Respiration 2010;80:89–95
(DOI:10.1159/000315416)

Inhaled Corticosteroids in COPD: A Controversy

Barnes P.J.
National Heart and Lung Institute, Imperial College, London, UK
email Corresponding Author


 Outline


 goto top of outline Key Words

  • Chronic obstructive pulmonary disease
  • Corticosteroids, inhaled
  • Long-acting β2-agonist

 goto top of outline Abstract

Inhaled corticosteroids (ICS) are now very widely used in high doses in the management of COPD patients. In sharp contrast to the situation in asthma, ICS provide little or no benefit in COPD patients and may have long-term detrimental effects. High doses of ICS fail to reduce disease progression or mortality, even when combined with a long-acting β2-agonist (LABA). Several trials have demonstrated that ICS reduce exacerbations by 20–25%, particularly in patients with more severe disease, but these studies are confounded by poor trial design and more appropriate analysis shows no benefit. Indeed, the benefit of combination inhalers seems to be largely due to the effect of the LABA, and long-acting bronchodilators – including tiotropium – provide similar benefits in reducing exacerbations. However, there may be some COPD patients, for example those with concomitant asthma, who benefit from ICS. Yet it has not been possible to identify any clinical factors that predict corticosteroid responsiveness in COPD patients in the large clinical trials. There is increasing evidence that high doses of ICS may have detrimental effects on bones and may increase the risk of pneumonia. ICS fail to suppress inflammation in COPD patients because there is a marked reduction in histone deacetylase-2, the nuclear enzyme that corticosteroids require to switch off activated inflammatory genes. In the future, alternative anti-inflammatory treatments will be needed for COPD or therapeutic strategies which reverse the molecular pathways that causes corticosteroid resistance.

Copyright © 2010 S. Karger AG, Basel


goto top of outline Introduction

Inhaled corticosteroids (ICS) are highly effective in asthma and have become the mainstay of therapy in all patients with persistent symptoms [1]. This reflects the fact that asthma is associated with a chronic inflammation of the airways that is readily suppressed by low doses of corticosteroids in most patients [2]. In sharp contrast, corticosteroids are poorly effective in most patients with COPD, even when high oral or inhaled doses are used. Patients with COPD are commonly treated as if they have asthma and many patients with a diagnosis of COPD are now treated with high doses of ICS, often in combination with a long-acting β2-agonist (LABA) as a fixed combination (fluticasone/salmeterol or budesonide/formoterol). Over 70% of patients with diagnosed COPD are now treated with high doses of ICS as a result of successful marketing, yet there is still little evidence for their clinical benefit, and increasing evidence that the high doses currently recommended are harmful and costly [3,4]. ICS are recommended in currently used management guidelines for COPD; for example, the GOLD Guideline suggests that inhaled corticosteroids should be introduced only in patients with severe disease (FEV1 <50% predicted normal, GOLD stage III) who have two or more exacerbations a year [5]. It is likely that this would amount to less than 20% of all patients, rather than the more than 70% currently prescribed this therapy, suggesting that ICS are grossly overprescribed. Indeed, the question is whether they should be used at all, unless patients have concomitant asthma [4].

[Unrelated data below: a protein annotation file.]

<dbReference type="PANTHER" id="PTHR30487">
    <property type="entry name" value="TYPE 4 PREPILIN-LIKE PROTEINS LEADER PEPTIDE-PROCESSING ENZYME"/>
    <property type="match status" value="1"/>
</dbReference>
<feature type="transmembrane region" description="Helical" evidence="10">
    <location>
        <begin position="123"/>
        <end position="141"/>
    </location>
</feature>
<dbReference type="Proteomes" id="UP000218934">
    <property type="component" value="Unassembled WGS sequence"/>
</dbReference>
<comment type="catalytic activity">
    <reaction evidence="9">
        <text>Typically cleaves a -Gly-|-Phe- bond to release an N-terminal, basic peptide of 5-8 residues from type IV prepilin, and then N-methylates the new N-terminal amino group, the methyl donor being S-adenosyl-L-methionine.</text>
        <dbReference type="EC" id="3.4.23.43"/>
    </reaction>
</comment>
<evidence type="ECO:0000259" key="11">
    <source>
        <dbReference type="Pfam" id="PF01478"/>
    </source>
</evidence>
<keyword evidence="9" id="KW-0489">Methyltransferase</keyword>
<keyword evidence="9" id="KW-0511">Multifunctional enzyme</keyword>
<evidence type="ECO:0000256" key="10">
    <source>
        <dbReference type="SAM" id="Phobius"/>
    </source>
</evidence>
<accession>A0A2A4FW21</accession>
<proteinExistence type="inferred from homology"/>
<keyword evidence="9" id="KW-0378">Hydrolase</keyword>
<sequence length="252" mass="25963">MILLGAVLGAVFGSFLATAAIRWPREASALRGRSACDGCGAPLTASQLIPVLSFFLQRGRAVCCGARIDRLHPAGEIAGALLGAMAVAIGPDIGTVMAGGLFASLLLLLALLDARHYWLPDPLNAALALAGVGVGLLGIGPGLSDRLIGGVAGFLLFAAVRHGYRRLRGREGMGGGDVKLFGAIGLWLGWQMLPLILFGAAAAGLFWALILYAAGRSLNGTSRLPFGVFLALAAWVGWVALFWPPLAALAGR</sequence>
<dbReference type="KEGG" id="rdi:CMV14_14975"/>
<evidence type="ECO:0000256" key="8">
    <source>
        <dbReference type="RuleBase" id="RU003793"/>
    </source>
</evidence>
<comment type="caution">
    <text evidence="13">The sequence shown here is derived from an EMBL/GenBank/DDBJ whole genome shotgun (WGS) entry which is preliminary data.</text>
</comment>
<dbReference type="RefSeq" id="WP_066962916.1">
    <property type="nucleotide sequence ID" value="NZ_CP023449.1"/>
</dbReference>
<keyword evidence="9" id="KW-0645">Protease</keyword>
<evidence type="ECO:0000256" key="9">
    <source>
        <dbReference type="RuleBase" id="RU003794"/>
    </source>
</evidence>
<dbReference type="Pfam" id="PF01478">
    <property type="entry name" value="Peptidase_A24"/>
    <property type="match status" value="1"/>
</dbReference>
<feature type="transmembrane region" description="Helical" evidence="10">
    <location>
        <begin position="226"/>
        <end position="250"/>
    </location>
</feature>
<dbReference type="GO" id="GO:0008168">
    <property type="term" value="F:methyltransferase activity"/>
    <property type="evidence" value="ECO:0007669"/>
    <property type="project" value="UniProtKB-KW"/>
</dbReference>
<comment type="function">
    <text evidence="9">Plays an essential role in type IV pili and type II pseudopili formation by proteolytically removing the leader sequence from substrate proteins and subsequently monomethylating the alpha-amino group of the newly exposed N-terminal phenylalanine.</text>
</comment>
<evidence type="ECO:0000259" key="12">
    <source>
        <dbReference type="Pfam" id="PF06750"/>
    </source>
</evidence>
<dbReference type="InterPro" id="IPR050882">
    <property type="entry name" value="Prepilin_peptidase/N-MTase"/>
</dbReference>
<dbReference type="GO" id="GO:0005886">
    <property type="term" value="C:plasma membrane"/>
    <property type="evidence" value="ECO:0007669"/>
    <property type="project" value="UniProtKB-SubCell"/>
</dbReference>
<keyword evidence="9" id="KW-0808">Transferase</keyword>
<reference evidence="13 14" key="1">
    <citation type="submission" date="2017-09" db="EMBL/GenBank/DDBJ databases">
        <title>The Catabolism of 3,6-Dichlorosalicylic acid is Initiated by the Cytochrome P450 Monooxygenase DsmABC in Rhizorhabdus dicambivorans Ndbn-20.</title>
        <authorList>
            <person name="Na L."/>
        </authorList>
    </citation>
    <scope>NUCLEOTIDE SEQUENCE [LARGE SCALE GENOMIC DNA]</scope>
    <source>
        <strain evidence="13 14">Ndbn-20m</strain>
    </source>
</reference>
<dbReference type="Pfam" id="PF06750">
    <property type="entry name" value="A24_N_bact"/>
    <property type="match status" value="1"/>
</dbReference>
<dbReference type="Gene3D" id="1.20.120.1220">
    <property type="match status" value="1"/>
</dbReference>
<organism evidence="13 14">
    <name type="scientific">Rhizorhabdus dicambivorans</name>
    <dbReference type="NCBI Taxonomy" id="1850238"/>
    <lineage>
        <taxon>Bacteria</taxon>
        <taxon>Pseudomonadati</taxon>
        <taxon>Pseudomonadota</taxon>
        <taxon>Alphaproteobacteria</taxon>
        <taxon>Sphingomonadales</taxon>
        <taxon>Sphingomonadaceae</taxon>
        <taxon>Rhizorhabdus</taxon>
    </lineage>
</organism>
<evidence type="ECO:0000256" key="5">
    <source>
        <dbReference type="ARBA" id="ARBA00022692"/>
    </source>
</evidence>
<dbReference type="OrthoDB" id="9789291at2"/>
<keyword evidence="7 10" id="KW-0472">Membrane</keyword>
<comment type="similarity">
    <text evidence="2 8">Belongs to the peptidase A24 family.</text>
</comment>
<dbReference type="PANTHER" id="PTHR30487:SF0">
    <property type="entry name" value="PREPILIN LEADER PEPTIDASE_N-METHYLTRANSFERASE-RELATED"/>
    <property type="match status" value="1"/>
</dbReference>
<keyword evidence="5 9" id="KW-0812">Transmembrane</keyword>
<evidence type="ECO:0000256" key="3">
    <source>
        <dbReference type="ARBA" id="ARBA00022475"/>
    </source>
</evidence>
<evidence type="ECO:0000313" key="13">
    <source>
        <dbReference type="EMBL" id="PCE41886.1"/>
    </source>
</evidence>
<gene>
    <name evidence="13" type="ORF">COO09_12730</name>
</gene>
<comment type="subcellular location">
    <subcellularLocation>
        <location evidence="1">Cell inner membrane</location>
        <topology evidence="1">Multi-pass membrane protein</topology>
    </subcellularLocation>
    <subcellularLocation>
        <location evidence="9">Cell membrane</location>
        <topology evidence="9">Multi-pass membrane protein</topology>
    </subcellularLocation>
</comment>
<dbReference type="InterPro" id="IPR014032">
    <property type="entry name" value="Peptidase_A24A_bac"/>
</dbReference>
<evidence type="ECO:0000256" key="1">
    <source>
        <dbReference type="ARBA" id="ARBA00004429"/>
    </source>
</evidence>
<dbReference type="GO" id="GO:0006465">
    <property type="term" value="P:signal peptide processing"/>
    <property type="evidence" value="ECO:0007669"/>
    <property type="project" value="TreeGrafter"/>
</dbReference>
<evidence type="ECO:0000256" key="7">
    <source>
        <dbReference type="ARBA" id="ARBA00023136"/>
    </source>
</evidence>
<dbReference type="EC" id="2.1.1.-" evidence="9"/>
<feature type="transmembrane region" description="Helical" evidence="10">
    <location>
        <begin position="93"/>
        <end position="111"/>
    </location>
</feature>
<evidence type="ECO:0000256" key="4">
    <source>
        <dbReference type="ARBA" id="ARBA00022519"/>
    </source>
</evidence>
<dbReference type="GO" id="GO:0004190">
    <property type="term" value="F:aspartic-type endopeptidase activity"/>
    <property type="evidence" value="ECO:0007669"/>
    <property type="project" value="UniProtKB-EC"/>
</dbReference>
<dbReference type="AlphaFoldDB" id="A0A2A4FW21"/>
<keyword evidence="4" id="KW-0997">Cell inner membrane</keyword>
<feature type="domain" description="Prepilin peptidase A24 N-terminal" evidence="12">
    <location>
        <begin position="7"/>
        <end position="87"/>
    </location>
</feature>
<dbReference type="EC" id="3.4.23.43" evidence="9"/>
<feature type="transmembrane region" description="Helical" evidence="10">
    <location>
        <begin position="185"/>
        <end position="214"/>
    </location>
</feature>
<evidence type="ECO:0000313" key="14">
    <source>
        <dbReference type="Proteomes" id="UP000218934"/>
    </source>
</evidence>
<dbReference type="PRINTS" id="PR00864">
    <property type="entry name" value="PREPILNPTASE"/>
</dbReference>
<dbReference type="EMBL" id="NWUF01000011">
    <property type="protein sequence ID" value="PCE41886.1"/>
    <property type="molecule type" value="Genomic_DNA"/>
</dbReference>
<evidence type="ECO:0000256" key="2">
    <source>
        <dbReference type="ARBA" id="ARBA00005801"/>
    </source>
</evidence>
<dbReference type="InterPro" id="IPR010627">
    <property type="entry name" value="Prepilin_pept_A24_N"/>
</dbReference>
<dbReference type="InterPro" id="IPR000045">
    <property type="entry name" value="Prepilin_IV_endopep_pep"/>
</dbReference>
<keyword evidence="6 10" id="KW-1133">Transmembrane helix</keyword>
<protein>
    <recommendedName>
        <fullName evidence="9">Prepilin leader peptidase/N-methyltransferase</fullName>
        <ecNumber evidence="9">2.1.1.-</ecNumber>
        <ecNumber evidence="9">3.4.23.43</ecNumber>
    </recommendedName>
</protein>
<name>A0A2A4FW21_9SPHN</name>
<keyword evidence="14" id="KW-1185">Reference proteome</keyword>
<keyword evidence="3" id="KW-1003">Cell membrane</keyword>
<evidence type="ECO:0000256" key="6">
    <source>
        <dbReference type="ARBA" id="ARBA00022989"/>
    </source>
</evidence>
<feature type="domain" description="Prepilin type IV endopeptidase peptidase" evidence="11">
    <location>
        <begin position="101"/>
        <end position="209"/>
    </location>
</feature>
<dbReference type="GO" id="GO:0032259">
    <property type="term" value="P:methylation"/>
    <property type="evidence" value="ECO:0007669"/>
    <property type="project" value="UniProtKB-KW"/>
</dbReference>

goto top of outline Clinical Trials with ICS

Many placebo-controlled clinical trials have been conducted with ICS in patients with differing severities of COPD. The first relatively small study showed no effect of high-dose ICS on FEV1 decline in COPD patients over 2 years and no effect on exacerbations, although the study was underpowered to measure this [6]. A second study showed no clinical benefit of high dose ICS over 6 months [7]. Four large studies then looked at high doses of ICS compared to a placebo over a 3-year period and all showed no effect on disease progression, measured by annual decline in FEV1, which was the primary outcome measurement of these studies [8,9,10,11]. However, there was a reduction in the number of exacerbations, a secondary outcome measure, in two of the studies, although there were differences in how exacerbations were defined. An earlier study specifically looked at exacerbations of COPD and showed that high-dose ICS had no overall effect on exacerbations, but a post-hoc analysis showed a reduction in severe exacerbations [12]. Even putting all these studies together in a meta-analysis failed to show any effect on FEV1 decline [13], although another meta-analysis of the same data apparently showed a small reduction in disease progression [14]. None of these studies was sufficiently powered to look at mortality, but pooled analysis of several trials comprising over 5,000 patients suggested that there was a reduction in all-cause mortality of approximately 25% [15]. In the large TORCH study including approximately 6,000 patients with COPD studied over 3 years, in which all-cause mortality was the primary outcome measure, there was no evidence that high-dose fluticasone alone reduced mortality – in fact there was a small increase (∼6%) in mortality by the end of the study, although this was not statistically significant [16]. A post-hoc analysis of the TORCH study showed that ICS has a small but statistically significant effect in reducing the annual rate in FEV1 decline [17]. Taking all the studies together, a meta-analysis, which included over 13,000 COPD patients, found no significant effect if ICS on rate of FEV1 decline or on mortality, although exacerbations were reduced by approximately 25% [18].